‘Our government is strengthening the electric vehicle value chain we’re building from coast to coast…’
Canada’s government has launched its Critical Minerals Infrastructure Fund (CMIF), which is aimed at addressing ‘key infrastructure gaps to enable sustainable critical minerals production to connect resources to markets.’
Available over seven years, the CMIF is valued at up to CAN$1.5 billion, and will begin accepting applications when it opens its first call for proposals before the end of 2023.
Priorities supported by the CMIF include decarbonising industrial mining operations and strengthening supply chains through transportation infrastructure. It will also seek to support the participation of indigenous peoples in infrastructure and critical minerals projects.
CMIF funding will be made available through two streams, the first for pre-construction and project development, and the second for infrastructure deployment. The former will advance activities towards a ‘shovel-ready' state, while the latter will fund ‘readily deployable solutions.’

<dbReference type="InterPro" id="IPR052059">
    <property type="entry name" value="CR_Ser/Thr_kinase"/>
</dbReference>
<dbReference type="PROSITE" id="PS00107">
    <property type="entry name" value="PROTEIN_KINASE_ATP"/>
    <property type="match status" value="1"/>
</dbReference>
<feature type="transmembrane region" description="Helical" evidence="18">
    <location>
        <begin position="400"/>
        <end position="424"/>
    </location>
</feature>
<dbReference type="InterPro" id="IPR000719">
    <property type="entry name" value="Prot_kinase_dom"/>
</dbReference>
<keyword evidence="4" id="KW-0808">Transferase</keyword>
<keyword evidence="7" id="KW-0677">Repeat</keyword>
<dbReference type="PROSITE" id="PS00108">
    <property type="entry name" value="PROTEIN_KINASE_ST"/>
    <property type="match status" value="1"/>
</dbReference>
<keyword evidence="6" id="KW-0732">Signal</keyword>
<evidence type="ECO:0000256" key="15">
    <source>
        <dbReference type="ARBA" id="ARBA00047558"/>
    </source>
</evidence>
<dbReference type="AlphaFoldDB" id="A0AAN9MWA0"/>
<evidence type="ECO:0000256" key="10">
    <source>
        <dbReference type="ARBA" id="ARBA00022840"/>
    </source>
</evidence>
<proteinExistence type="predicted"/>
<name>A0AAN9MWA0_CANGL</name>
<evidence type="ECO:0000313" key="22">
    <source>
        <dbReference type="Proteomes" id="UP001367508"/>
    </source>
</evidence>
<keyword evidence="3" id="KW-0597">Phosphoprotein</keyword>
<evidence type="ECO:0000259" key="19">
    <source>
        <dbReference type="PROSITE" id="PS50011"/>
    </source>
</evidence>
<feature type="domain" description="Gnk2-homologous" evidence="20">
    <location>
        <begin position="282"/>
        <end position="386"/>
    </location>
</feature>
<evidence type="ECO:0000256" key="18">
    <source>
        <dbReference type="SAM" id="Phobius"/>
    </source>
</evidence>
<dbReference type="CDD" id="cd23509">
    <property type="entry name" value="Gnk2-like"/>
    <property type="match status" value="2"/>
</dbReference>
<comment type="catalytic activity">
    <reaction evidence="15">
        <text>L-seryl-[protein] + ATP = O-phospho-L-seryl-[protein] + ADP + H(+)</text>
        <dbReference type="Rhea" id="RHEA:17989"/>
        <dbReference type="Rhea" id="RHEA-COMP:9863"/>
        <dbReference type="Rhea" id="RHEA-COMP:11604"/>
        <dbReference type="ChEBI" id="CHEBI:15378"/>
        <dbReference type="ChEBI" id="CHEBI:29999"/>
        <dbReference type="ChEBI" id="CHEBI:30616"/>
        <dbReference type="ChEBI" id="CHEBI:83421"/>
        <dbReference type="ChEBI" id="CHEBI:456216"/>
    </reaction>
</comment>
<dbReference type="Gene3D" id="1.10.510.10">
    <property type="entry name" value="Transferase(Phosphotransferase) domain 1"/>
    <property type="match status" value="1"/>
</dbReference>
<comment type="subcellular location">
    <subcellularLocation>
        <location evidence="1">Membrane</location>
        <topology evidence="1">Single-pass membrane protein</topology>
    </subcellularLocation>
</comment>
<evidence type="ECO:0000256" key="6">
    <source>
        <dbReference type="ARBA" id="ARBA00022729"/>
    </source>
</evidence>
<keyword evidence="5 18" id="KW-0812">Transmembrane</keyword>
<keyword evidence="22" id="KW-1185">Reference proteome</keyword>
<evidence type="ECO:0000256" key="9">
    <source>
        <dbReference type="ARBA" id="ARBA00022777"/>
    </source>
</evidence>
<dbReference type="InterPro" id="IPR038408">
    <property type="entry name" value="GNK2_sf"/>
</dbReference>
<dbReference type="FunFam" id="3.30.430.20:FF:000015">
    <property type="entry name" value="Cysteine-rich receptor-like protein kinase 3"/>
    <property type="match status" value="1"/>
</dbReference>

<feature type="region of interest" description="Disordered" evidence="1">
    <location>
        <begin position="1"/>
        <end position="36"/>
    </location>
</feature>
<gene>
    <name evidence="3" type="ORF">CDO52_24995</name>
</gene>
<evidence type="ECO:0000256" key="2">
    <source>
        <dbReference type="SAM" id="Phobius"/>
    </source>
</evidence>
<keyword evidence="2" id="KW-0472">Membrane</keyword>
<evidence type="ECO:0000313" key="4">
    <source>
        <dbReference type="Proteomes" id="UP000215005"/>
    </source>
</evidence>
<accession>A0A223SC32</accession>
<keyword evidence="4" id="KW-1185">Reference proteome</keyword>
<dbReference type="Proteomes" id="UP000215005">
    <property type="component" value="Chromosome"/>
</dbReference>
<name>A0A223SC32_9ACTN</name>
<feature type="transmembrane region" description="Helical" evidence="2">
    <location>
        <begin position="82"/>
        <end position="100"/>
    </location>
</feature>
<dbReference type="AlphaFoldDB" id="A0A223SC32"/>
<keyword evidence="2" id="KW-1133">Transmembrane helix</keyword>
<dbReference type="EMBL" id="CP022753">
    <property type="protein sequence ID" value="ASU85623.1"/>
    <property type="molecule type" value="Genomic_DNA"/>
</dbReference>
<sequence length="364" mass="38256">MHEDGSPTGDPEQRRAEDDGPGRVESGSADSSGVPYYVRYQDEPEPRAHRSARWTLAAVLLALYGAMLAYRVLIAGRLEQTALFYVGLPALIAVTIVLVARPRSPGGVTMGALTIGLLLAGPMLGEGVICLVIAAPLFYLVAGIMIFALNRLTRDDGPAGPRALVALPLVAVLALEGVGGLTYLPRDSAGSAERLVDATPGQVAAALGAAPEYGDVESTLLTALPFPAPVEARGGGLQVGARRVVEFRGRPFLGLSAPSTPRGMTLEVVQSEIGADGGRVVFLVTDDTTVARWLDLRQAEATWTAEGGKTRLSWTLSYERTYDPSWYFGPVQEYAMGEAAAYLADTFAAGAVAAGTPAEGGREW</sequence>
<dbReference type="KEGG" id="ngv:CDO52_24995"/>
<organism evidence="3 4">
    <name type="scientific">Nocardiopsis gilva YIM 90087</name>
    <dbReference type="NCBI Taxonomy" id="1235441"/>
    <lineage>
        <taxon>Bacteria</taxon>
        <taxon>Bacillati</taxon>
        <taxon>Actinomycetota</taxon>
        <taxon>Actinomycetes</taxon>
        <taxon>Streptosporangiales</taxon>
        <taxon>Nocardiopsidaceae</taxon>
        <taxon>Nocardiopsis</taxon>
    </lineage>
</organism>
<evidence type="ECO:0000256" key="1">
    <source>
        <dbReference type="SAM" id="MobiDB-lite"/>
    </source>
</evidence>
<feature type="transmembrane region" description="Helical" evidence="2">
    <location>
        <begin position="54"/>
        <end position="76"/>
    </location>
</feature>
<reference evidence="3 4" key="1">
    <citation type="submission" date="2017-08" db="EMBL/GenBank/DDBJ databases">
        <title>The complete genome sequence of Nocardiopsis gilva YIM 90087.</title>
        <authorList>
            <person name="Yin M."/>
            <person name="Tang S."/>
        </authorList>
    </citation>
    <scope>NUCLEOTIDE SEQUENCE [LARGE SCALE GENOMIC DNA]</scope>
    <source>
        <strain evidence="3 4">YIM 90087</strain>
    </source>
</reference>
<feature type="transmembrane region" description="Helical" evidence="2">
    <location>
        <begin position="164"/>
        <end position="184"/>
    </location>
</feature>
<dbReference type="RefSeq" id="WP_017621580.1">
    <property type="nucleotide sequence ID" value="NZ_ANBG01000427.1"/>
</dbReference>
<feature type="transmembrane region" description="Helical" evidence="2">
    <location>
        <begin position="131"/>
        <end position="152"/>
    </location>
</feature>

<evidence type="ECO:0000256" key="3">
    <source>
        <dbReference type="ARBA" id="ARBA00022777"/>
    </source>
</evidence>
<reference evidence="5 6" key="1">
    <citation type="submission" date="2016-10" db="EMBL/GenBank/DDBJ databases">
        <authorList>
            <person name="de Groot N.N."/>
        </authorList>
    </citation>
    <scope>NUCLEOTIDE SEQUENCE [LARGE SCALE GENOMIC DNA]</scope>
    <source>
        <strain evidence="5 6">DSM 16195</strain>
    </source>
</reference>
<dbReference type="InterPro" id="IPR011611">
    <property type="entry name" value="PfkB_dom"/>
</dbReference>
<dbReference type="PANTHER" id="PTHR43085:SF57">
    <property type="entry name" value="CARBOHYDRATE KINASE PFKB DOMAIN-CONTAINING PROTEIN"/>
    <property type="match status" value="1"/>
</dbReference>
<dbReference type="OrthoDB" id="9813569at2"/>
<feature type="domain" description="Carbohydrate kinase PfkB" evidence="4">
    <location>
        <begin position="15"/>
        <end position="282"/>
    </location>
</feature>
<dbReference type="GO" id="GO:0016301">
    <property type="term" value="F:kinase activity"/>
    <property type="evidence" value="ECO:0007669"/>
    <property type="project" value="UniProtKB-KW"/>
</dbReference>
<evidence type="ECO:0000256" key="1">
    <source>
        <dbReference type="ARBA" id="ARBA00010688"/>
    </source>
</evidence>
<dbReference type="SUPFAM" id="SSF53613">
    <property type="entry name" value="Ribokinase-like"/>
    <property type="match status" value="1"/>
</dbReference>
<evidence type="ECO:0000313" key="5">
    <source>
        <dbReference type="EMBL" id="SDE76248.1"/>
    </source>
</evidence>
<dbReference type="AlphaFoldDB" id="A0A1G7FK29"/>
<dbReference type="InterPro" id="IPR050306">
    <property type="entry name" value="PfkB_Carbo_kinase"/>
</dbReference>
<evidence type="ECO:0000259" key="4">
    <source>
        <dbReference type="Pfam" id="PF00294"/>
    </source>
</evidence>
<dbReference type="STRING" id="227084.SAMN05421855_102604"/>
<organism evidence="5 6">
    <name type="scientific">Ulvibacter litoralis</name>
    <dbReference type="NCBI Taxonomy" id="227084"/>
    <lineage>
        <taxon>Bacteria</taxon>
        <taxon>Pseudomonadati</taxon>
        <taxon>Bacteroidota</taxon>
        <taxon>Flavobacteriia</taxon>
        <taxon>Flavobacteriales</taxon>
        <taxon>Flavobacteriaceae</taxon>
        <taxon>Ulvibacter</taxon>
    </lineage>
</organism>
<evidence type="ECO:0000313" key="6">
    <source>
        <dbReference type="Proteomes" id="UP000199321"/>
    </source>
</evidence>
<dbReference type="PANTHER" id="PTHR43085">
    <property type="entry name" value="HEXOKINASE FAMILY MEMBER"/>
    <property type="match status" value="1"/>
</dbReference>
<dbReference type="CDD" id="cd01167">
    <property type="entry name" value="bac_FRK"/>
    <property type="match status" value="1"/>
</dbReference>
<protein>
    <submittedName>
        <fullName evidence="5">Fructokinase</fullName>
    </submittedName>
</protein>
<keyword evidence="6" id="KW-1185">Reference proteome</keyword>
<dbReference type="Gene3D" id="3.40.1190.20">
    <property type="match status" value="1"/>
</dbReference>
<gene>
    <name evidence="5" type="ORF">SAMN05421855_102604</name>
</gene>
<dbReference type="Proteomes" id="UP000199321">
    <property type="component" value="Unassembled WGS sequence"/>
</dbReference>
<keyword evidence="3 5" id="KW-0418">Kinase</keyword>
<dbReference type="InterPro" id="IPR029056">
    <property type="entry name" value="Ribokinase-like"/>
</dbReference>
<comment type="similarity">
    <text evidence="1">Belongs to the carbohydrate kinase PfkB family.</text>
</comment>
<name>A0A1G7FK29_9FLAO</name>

The government added that funding decisions will consider the feasibility of the proposed project and its potential to support critical minerals production in Canada, while advancing broader ‘environmental, economic, and Indigenous reconciliation objectives’. Most applicants will receive up to CAN$50 million in funding, the government said.
The Honourable François-Philippe Champagne, Minister of Innovation, Science and Industry said: ‘With investments through the Critical Minerals Infrastructure Fund and the Strategic Innovation Fund, our government is strengthening the electric vehicle value chain we’re building from coast to coast by adding value to our critical minerals resource, from mineral processing to manufacturing and recycling.’
Just over a year ago Canada’s government struck deals with German car producers Volkswagen AG and Mercedes Benz centered on sustainable battery manufacturing and meeting demand for electric vehicles.
Securing critical minerals has become a priority for governments around the world. In September the European Parliament’s Committee on Industry Research and Energy adopted a draft Critical Raw Materials Act. The measures are aimed at boosting the supply of strategic raw materials crucial for securing the EU’s digital transition.
In May the UK government announced a new Critical Mineral Task Force to provide advice on where dependencies exist in the UK’s critical mineral supply chain and how industry can protect its supply.